Archive for the ‘Lactose Free’ Category
At a recent microbiome conference, I learned something that has changed my diet around. Scientists have known for a while now that there is a close link between gut bacteria and our diet. And by not eating certain food groups, i.e., reducing the variety of food in our diet, we make the gut microbiome ecosystem worse. When we go gluten free or low FODMAP diet, we also take out whole wheat from our diet which can potentially lead to significant reduction in variety of food consumed. So if one can re-introduce whole wheat back in the diet, without increasing gluten content, it might make the microbiome in our guts fitter.
Oh, who am I kidding. I want a good gluten free bread to go with my soft boiled eggs in the morning and I am sick of paying $6.99 for a loaf a bread.
Looking through Monash University’s gluten analysis, I had further learned that spelt has less gluten that modern wheat. And sourdough bread made with spelt is nearly gluten free. This got me thinking – while sourdough is not something I wanted to invest time and energy in, what if I could make raised loaf with sprouted wheat? I had also accidentally tumbled on a sprouted spelt flour from the excellent One Degree Organics folks (God bless them!). And in my other experimentation, I had found that sprouting made it easier to digest legumes. So, putting two plus two together, I hypothesized that if I could make a loaf from sprouted spelt, I would have a happier gut.
Easier hypothesized than done, the real challenge is in the art of making bread from whole wheat. I consider Acme’s whole wheat bread to be the standard of bread making. And I had tried Bittman’s no knead recipe and failed every time – the bread would turn out wet inside. Some further research into no knead bread, led to this smithsonian article that stirred a new hope. Just one bake later, I knew I had tumbled on the right recipe.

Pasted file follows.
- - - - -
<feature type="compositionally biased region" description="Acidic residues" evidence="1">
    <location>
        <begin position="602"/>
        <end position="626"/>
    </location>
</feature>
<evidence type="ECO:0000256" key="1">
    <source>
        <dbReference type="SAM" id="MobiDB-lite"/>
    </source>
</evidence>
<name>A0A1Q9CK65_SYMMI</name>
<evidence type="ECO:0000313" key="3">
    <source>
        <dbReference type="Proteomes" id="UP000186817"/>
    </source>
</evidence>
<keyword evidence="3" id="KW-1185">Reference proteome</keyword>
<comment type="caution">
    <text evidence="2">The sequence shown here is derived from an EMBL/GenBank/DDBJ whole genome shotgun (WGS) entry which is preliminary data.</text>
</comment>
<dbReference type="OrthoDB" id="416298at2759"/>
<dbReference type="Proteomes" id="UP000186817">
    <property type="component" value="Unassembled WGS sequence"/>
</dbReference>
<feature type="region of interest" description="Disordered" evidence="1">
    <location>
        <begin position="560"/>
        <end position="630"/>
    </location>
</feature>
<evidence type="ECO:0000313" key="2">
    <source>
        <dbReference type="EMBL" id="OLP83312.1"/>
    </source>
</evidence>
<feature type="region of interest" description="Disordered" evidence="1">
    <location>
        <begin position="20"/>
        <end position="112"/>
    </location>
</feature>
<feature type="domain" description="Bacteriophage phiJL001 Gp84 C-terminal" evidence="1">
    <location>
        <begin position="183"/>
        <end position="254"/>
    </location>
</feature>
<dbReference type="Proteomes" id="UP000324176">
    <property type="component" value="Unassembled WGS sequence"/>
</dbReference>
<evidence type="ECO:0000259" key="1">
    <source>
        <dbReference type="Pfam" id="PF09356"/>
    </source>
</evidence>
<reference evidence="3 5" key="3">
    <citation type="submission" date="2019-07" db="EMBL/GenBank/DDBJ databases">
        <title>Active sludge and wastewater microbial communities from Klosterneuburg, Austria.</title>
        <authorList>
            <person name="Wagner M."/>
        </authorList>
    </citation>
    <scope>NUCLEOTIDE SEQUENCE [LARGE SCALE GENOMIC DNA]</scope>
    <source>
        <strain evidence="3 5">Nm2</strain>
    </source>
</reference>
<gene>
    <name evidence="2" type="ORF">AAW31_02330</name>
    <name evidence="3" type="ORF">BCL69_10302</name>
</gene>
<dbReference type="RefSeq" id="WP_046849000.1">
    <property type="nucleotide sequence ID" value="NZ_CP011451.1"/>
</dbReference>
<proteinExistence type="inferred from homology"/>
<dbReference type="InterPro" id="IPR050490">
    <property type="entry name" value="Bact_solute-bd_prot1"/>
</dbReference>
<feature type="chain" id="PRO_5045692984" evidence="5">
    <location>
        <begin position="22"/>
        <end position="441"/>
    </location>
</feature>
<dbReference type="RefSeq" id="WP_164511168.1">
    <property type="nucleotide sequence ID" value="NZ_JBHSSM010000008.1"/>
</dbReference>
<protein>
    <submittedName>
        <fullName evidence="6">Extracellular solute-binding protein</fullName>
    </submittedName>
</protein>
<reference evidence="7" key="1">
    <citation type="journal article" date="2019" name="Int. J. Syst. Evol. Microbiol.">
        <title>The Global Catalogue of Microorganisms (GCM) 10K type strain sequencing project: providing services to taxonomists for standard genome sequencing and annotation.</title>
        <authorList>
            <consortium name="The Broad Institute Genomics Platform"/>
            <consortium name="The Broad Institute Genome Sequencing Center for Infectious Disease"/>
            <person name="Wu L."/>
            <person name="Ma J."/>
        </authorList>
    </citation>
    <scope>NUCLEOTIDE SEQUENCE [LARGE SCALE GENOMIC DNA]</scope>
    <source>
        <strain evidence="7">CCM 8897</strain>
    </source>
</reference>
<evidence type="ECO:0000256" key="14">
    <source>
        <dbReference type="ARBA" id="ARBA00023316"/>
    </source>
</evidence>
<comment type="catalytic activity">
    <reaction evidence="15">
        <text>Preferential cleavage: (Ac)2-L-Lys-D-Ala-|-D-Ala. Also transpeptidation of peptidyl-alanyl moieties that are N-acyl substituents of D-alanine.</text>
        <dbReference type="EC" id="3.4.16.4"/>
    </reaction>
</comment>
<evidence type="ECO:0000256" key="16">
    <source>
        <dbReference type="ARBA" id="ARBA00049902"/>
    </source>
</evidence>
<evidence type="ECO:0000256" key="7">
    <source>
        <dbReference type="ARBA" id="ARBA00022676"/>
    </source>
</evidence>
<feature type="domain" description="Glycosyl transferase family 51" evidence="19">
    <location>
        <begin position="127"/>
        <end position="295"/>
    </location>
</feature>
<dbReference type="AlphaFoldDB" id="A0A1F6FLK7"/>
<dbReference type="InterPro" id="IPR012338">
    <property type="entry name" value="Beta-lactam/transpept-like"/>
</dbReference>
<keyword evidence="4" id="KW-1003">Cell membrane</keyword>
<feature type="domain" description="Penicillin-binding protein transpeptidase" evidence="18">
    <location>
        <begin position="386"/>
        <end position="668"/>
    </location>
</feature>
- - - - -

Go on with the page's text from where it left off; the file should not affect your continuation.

Since then I have made this bread recipe a few times. The bread turns our airy, it is chewy and moist without being wet, and most definitely not dry or crumbly. And it is significantly better than my current commercial favorite, Whole Foods prairie bread. And best of all, my stomach is happy. And my soft boiled eggs have a perfect companion.
With my one degree organics sprouted spelt flour, I use 16 oz flour, 16 oz water, 2tsp salt, a tiny pinch of fast raising yeast (1/8th tsp), and I let the mixture rise overnight. So far, I have tried making loaf. I follow the temperature to the tee – 520F for 15 minutes, lowering to 470F for 20 and final 15 minutes with oven slighted open (at 470F).
There is a problem to be solved still. The dough is so wet that it is unclear how to make slits on top. The bread is splitting along the side in this case.
Addendum: Every gut is special. Please experiment with the amount you can handle. I have a very sensitive gut and it is perfectly happy with 1/8th slice of loaf made with 16 oz flour.
No pain, no gain. This is one of the more complex of Indian breakfasts that is better left to special occasions.
Peethi: Soak 1 cup dry Urad lentil, whole or broken with no husk, overnight, grind in a food processor so it is not a complete paste with no additional water. Add 2 green chilis, 1 tsp salt, roasted and crushed black peppercorn. In a heavy pan, heat 1 Tbsp of vegetable oil. Add a pinch of asafoetida and 1 tsp cumin seeds. Cook for 30-45 seconds until fragrant and add the processed lentil. Cook until the mass becomes sticky dough like. Let cool. This can be made upto a couple days in advance.